Don’t Turn Your Back on Someone Who Slips

We live and learn. Each day in sobriety is another opportunity to learn new lessons, meet new friends who get it, and a chance to improve the quality of our life. In talking with another alcoholic tonight after a meeting, I found comfort in having a conversation with someone who completely understands who I am simply because we share the same disease. We talked about my relapse a few months ago. I spoke of how I felt that I had not been truly working a good program before, and that although my relapse was short-lived, I had been on a downward spiral for months. I had been consumed with fear, loneliness, and uncertainty and I didn’t do what I should have done… ask for help.

Silence can be deadly for an alcoholic. When we don’t reach out for help when we need it, we risk our sobriety. What I have found here in my new AA community since moving across the country has been priceless. I’ve met women who care, listen, and support me, and that in turn makes me want to offer the same love and compassion. What I find sad is that I have found more love and compassion from my newfound AA friends than some of the people I spent a great deal of time (almost four years) with in AA back in Illinois.

I told a few trusted friends back in Illinois about my relapse, and since telling them, I had no further contact with them. They simply stopped calling. It was as if I let them down. When I was struggling with my emotional sobriety months ago, I dared not share how I was feeling for fear of being seen as not being a solid AA member. I had a reputation for being one of the “winners”, so how could I go into meetings and express how scared I was and how lonely I was feeling? So here I am, in a new state and a new AA community. I share openly here, and receive the support necessary and am being handed the tools for dealing with my fears. It all lies in the steps outlined in the Big Book.

Why did those few people give up on me instantly when they heard of my relapse? Why would they pretend to be my friend when they thought I had it all together, only to toss me aside the moment they heard I didn’t? I’m not sure. I suppose to dwell on the reasons is pointless. But it hurts.

The lesson I take with me from my experience is to never toss someone aside for having a slip. This program is about progress, not perfection. I need to remember that every moment of every day. Because all we really have is today!

~ Paige Loveland

2 thoughts on “Don’t Turn Your Back on Someone Who Slips

  1. Wonderful post, Paige.

    Not sure why people seemingly drift away when someone relapses. I have to admit having to step back from my treatment mates when they relapsed, as I was very early into my recovery and had to focus on my own journey. I didn’t have the strength to take them on, emotionally, etc. so I needed to pull back. I did talk to them when they called, but they either wanted money (which I foolishly gave and never got back) or just blathered in a drunken state. Today, it’s a bit different. I won’t speak to anyone when they are drunk (it’s a waste of time for both of us – they never remember the convo!) but I will when someone is in a more lucid place.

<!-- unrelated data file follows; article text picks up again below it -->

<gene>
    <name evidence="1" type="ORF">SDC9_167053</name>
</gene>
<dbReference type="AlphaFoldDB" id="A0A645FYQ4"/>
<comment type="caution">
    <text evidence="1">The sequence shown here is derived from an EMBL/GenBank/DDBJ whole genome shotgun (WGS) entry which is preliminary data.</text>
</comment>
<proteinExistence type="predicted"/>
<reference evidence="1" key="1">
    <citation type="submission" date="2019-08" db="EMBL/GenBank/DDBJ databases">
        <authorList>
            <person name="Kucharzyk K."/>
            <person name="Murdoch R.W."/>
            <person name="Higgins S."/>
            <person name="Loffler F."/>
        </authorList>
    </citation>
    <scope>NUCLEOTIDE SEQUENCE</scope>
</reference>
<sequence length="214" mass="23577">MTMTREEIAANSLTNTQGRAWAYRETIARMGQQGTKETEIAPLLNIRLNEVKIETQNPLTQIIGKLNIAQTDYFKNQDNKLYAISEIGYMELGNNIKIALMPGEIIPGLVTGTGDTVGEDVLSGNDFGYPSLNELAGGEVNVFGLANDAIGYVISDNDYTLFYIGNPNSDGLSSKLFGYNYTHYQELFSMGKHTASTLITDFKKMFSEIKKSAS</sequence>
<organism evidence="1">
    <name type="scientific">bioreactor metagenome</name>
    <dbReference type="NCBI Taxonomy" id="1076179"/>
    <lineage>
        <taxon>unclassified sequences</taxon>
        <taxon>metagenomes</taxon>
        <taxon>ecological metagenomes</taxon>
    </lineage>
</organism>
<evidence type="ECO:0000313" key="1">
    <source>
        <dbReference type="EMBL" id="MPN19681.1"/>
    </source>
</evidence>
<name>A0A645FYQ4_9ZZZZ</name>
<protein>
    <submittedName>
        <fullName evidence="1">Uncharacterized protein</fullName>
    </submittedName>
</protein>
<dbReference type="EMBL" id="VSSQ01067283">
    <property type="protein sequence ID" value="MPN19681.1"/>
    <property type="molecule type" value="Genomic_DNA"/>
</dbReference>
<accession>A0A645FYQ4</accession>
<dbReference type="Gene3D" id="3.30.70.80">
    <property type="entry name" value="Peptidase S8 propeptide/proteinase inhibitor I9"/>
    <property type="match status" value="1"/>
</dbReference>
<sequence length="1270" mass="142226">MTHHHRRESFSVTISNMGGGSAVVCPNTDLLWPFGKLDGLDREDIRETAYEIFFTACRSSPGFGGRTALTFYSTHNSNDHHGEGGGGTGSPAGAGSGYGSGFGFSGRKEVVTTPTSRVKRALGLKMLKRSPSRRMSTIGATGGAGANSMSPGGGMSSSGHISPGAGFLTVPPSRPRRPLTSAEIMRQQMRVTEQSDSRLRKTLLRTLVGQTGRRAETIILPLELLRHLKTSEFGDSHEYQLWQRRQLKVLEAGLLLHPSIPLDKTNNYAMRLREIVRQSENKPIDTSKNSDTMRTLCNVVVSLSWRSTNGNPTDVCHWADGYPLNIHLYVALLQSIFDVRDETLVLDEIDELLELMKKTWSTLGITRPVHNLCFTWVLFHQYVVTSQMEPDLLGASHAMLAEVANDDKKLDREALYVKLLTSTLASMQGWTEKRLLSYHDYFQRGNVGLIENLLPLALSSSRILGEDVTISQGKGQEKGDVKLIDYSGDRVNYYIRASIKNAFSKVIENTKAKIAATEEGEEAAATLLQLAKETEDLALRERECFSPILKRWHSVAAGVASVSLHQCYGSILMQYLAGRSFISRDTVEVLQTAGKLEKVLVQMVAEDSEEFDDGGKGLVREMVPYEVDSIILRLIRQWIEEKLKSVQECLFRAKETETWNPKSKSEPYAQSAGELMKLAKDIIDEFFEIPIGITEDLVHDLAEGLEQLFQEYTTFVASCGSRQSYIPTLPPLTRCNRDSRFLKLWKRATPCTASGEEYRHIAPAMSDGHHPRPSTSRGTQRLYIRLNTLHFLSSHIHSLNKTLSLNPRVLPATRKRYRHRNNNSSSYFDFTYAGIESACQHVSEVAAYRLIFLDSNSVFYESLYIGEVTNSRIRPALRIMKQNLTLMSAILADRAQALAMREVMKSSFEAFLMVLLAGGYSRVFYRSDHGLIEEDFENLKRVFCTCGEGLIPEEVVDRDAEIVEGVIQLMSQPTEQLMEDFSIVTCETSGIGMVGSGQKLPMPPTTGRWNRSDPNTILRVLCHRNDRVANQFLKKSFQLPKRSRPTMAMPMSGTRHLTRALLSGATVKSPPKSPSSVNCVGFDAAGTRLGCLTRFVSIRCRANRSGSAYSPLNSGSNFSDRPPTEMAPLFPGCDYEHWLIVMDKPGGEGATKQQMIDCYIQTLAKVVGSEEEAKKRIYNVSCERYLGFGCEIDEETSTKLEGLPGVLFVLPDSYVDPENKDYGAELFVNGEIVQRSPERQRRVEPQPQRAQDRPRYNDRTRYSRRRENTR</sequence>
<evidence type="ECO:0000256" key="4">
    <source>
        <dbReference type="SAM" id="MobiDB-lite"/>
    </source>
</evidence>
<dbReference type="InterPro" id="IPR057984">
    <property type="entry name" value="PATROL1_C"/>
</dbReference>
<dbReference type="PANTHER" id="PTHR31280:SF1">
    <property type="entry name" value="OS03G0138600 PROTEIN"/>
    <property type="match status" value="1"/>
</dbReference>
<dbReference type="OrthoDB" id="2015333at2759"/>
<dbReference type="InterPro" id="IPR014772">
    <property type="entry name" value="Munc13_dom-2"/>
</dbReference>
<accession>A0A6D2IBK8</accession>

I don’t know the relationship you had with the AA’s back home, but it sounds like you have a strong and honest group of women surrounding you here…so just stick with it. I don’t know if people abandon rather than just try to stick with those who are sober. But then again, people are people just as groups are groups and they are all different. Some groups have members who may feel it endangers their own recovery (bullocks, especially for those who have been around a while), or they just don’t know what to do or say (probably more the case). I have tried many times to reach out to those I know who have relapsed or run away, and I almost always get zero response. When people are back out, they isolate.

    Anyway, not making excuses of course…just thinking aloud 🙂

    Point is you’re in a good place now…enjoy it 🙂

    Paul

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  2. I agree, Paul. I will not speak with someone who calls me while drinking. I drank one night, and went right back to AA the next day, admitted what happened, and have been diligently working the steps again with a new sponsor. I’m saddened by the loss of a few friends who after hearing that I had a slip, simply stopped communication. I suppose I let them down. I still do not understand it, but I have to continue on the path. Most of my friends have been supportive and understanding. I truly do not believe that I deserve to have people putting their arms around me saying “It’s okay”, because it is not okay. I have to take responsibility for the mistake I made.

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